John Ruskin the man who Couldn’t

John Ruskin was a Victorian polymath and genius. Renowned during his own lifetime he was a leading English art critic, draughtsman, watercolourist, social thinker and philanthropist.

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Celebrated for his lectures at Oxford he wrote on subjects ranging from geology, architecture, myth, ornithology, literature, education, botany and political economics.

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Ruskin penned essays, poetry, travel guides, letters and even a fairy tale. In all of his writing, he emphasised the connections between nature, art and society.

 

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He also made detailed sketches and paintings of rocks, plants, birds, landscapes, and architectural structures and ornamentation. He argued that the principal role of the artist is “truth to nature”.

He also championed the Pre-Raphaelites who were influenced by his ideas.

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His work later focused on social and political issues and he founded the Guild of St. George, a cratfsmans guild that endures today.

However, Ruskin was unhappy in love.

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He married 19 year old Effie Gray in 1848 and she filed for anulment of their marriage only 6 years later on the grounds of non-consummation.

In a letter to her parents she wrote:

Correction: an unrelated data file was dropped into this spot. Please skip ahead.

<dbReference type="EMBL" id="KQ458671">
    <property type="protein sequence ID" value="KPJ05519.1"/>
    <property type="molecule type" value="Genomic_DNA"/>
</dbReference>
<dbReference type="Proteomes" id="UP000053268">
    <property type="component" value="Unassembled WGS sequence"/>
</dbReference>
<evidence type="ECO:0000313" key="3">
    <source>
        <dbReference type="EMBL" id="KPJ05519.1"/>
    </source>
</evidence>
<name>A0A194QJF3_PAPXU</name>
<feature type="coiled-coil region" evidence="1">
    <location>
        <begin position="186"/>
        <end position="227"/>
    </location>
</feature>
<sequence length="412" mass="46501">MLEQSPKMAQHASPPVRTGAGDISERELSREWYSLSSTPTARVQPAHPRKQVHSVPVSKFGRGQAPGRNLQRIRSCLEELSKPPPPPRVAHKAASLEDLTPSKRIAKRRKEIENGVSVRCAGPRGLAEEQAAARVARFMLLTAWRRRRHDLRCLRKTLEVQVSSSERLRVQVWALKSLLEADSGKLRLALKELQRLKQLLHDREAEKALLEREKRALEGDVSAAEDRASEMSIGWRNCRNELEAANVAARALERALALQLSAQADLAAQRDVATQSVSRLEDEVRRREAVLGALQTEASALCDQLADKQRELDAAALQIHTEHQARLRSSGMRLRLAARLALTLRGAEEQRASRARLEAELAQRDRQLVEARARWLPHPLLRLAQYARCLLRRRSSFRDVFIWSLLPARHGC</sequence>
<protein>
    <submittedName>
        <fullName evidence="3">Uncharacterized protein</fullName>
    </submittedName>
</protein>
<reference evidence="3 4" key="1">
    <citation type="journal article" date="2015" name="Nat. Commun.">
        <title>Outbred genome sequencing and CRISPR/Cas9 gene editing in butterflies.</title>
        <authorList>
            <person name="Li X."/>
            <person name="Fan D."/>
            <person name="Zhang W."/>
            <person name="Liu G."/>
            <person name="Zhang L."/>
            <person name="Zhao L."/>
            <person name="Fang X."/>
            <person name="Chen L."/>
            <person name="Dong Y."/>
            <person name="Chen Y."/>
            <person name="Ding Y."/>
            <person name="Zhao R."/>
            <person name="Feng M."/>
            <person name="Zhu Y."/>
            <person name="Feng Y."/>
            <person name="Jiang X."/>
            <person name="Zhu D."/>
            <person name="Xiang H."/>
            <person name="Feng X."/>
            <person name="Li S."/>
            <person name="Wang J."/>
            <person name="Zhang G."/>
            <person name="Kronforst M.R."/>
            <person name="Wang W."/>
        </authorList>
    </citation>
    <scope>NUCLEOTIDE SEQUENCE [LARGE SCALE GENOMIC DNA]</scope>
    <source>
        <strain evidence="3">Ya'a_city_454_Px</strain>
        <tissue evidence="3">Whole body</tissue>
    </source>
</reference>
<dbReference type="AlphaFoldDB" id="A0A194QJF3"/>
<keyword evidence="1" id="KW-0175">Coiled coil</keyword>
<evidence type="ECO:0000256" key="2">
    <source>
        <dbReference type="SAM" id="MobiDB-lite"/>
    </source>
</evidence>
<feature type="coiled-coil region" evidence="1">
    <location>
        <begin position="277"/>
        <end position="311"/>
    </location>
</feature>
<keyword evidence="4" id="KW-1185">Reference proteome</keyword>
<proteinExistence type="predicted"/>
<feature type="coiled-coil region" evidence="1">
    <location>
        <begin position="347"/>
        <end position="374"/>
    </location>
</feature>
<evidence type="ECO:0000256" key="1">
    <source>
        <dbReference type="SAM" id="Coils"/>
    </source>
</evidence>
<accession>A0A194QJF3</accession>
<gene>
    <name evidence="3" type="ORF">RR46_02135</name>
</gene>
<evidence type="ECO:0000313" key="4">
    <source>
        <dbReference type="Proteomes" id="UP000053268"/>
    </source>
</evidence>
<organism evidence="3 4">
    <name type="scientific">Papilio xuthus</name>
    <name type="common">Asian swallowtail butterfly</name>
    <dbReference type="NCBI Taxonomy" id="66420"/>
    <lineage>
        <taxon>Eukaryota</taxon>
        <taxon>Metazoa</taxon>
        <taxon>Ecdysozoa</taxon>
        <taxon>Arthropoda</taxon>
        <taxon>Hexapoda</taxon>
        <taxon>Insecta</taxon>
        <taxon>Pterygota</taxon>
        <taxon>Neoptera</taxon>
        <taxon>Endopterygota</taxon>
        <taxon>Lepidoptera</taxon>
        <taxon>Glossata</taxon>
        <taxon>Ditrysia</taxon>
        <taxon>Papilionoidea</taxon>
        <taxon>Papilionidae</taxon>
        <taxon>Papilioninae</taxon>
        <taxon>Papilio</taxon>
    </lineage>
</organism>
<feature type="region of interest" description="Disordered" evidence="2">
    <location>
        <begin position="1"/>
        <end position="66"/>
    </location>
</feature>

He alleged various reasons, hatred of children, religious motives, a desire to preserve my beauty, and finally this last year he told me his true reason… that he had imagined women were quite different to what he saw I was, and that the reason he did not make me his Wife was because he was disgusted with my person the first evening 10th April [1848].

The Ruskin’s marriage is portrayed in the 2014 film, written by Emma Thompson Effie Gray. 

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Ruskin is portrayed as a stiff and absent husband, coddled by overbearing parents, who only cares for his books and lectures, and uncaring of his young,  vivacious and pretty wife.

Other theories suppose Ruskin was only acquainted by the nude bodies of Greek and Roman statues and so horrified by the reality of his wife’s nakedness and pubic hair.

Other accounts tell of his love for young girls between the ages of 9-17 years. Indeed in a letter to his doctor he wrote:

I like my girls from ten to sixteen—allowing of 17 or 18 as long as they’re not in love with anybody but me.—I’ve got some darlings of 8—12—14—just now, and my Pigwiggina here—12—who fetches my wood and is learning to play my bells.

Nevertheless, Effie left him and married Pre-Raphaelite painter John Everett Millais, a disciple of Ruskin’s. They had 8 children together.

Ruskin never remarried.

Perhaps Ruskin’s life was one of profound and deep sorrow. The genius of the Romantic era, a man full of admiration for beauty, truth and nature, had no success in love.

Or perhaps he loved ideas more than he loved the reality he lived.

 

 

 

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